In this magnificently inscrutable late-sixties masterpiece, Marco Ferreri, one of European cinema’s most idiosyncratic auteurs, takes us through the looking glass to one seemingly routine night in the life of an Italian gas mask designer, played, in a tour de force performance, by New Wave icon Michel Piccoli. In his claustrophobic, mod home, he pampers his pill-popping wife, seduces his maid, and uncovers a gun that may have once been owned by John Dillinger—and then things get even stranger. A surreal political missive about social malaise, Dillinger Is Dead finds absurdity in the mundane. It is a singular experience, both illogical and grandly existential. —The Criterion Collection
An agent for a liqueur company, he became involved in the cinema by making short advertising films; later he worked in the production sector and finally in the sale of cinema equipment, moving to Spain. There he met the young humorist Rafael Azcona, with whom he set up an extraordinary, lasting working relationship: the first fruits of their partnership were “El pisito” (1958), “Los chicos” (1959) and “The Little Coach (El cochecito)” (1960), the three “Spanish comedies” marked by a corrosive anti-bourgeois sarcasm. On returning to Italy, Ferreri continued his Spanish theme with “Queen Bee (L’ape regina)” (1963), an anti-Catholic satire in which the institution of matrimony is so fiercely under fire as to unleash the ire of the censor (requiring various cuts in the film and a slight change to the title). He fared no better with “The Ape Woman (La donna scimmia)” (1964), a bitter and lucid parable on the relationships between the sexes, dominated by the exploitation of the weaker sex… read more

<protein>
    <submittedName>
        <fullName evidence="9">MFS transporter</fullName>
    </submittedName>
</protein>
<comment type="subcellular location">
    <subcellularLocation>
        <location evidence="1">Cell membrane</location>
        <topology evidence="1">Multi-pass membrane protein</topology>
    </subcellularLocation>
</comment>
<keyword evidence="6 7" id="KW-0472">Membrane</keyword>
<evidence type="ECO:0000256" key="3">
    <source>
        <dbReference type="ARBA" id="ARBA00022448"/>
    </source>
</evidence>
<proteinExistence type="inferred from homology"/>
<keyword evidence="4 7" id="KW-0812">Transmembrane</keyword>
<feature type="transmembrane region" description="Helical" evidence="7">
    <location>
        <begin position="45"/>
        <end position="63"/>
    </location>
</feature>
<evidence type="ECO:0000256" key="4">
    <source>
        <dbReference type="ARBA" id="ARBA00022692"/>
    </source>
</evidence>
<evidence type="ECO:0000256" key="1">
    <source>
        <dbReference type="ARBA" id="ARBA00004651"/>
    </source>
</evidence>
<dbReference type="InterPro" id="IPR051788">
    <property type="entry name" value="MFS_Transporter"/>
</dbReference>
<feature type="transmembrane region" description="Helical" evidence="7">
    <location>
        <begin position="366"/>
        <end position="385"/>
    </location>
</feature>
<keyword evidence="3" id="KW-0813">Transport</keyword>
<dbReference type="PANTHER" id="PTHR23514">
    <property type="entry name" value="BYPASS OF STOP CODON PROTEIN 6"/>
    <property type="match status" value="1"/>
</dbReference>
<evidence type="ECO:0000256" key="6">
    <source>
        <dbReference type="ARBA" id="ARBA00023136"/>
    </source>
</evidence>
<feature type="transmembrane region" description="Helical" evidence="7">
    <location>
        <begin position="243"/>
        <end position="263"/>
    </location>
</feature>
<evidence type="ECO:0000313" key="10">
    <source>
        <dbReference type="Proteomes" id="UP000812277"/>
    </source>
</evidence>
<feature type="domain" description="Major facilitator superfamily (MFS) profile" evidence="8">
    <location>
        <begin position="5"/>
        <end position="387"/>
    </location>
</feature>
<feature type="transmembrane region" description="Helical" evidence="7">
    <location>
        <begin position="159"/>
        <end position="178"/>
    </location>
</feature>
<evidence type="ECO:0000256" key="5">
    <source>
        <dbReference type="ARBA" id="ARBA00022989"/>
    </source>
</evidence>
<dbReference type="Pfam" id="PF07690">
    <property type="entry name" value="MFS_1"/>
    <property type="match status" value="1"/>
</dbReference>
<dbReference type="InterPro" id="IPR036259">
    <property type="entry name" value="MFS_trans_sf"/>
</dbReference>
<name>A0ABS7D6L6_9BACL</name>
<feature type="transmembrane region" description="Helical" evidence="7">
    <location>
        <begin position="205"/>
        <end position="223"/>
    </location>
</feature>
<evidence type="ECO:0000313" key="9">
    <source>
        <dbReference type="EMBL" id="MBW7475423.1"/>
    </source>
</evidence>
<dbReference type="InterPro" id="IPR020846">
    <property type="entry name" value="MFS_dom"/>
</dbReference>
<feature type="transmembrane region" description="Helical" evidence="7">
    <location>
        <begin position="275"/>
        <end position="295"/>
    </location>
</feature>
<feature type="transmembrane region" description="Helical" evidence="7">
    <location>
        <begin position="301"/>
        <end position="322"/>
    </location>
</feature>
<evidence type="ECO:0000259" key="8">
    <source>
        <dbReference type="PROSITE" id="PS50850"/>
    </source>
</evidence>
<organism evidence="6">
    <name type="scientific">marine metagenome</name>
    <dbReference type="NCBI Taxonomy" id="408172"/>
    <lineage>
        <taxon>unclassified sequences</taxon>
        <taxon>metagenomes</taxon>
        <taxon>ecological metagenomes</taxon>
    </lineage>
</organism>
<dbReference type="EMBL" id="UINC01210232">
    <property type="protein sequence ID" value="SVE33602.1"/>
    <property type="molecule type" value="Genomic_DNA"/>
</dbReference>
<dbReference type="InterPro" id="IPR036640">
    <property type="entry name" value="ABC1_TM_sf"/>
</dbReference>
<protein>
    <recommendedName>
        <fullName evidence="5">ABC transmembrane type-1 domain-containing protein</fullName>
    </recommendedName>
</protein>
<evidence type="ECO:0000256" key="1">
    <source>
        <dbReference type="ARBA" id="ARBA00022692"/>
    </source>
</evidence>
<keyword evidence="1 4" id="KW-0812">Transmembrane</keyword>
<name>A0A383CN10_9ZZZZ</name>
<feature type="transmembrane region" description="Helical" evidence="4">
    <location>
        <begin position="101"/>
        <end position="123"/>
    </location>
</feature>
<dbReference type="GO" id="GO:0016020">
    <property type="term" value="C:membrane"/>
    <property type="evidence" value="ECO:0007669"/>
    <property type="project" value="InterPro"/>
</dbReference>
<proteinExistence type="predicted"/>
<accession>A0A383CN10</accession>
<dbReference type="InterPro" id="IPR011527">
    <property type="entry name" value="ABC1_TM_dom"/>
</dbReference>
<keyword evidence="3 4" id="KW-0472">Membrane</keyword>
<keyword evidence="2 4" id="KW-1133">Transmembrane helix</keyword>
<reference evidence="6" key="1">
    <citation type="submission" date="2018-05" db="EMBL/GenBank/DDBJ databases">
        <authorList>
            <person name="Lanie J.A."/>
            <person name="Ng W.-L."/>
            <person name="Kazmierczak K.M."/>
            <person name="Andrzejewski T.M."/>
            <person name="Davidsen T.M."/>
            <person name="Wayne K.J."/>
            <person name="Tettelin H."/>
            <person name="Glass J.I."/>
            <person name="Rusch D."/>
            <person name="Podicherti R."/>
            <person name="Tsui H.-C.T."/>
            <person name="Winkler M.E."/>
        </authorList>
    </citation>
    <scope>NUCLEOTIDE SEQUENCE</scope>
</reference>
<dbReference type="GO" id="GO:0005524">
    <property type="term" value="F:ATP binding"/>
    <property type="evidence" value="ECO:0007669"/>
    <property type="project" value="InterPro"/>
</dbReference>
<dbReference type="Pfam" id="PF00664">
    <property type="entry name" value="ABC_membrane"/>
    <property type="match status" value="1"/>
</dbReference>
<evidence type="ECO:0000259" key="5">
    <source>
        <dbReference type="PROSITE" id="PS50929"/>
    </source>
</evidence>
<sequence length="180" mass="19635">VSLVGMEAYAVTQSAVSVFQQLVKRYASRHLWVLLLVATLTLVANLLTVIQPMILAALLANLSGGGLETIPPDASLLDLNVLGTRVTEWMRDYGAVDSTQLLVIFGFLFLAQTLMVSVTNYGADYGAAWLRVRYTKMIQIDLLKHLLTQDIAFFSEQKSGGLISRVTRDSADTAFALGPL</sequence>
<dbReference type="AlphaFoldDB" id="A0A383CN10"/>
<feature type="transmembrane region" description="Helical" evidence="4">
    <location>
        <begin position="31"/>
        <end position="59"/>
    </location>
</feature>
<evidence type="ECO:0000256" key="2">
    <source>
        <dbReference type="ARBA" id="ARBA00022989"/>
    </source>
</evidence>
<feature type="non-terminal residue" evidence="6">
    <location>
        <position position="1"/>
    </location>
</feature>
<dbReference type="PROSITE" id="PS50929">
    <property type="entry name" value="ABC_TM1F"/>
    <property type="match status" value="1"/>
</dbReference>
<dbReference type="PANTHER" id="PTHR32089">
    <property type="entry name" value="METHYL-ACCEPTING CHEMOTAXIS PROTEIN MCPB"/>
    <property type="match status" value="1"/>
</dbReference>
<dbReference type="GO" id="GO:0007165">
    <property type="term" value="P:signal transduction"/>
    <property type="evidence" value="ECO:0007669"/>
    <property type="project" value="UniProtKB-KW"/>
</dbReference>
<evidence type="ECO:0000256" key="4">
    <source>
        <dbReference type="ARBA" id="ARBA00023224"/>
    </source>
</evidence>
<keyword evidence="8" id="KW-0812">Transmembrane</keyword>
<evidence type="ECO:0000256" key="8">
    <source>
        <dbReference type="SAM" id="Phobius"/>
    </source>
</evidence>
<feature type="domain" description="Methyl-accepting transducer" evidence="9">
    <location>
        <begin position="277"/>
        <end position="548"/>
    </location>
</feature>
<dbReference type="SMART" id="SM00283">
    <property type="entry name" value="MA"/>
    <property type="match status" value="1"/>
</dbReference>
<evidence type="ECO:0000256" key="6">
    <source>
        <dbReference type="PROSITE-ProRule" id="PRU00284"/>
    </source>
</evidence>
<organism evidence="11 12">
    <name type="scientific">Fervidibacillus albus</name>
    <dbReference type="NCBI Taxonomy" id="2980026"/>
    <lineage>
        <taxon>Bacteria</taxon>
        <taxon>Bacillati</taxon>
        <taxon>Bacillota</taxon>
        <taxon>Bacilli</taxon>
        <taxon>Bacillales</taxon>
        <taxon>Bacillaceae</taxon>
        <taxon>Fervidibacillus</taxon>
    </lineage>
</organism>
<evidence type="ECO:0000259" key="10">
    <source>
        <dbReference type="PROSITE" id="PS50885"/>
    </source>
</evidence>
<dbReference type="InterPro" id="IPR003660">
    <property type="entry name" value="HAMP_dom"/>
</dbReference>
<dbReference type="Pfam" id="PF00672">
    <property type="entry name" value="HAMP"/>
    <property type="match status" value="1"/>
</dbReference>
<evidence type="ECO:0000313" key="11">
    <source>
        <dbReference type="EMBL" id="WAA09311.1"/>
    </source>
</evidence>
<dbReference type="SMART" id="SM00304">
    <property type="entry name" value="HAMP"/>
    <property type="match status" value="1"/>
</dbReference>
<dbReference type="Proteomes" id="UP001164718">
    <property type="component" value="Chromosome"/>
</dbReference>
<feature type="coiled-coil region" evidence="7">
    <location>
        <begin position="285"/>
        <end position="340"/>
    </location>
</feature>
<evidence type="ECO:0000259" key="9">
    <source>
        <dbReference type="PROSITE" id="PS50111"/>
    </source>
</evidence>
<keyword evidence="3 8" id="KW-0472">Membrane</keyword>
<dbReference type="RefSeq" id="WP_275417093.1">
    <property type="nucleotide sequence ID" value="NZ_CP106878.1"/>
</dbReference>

Very good movie. Choice music too; I love how I almost forgot it was background music and that he himself was not hearing it - the audience gets a look inside, while silence around him music be eerie.
"For all of its enduring popularity The African Queen has not been available on American home video since the distant days of the laserdisc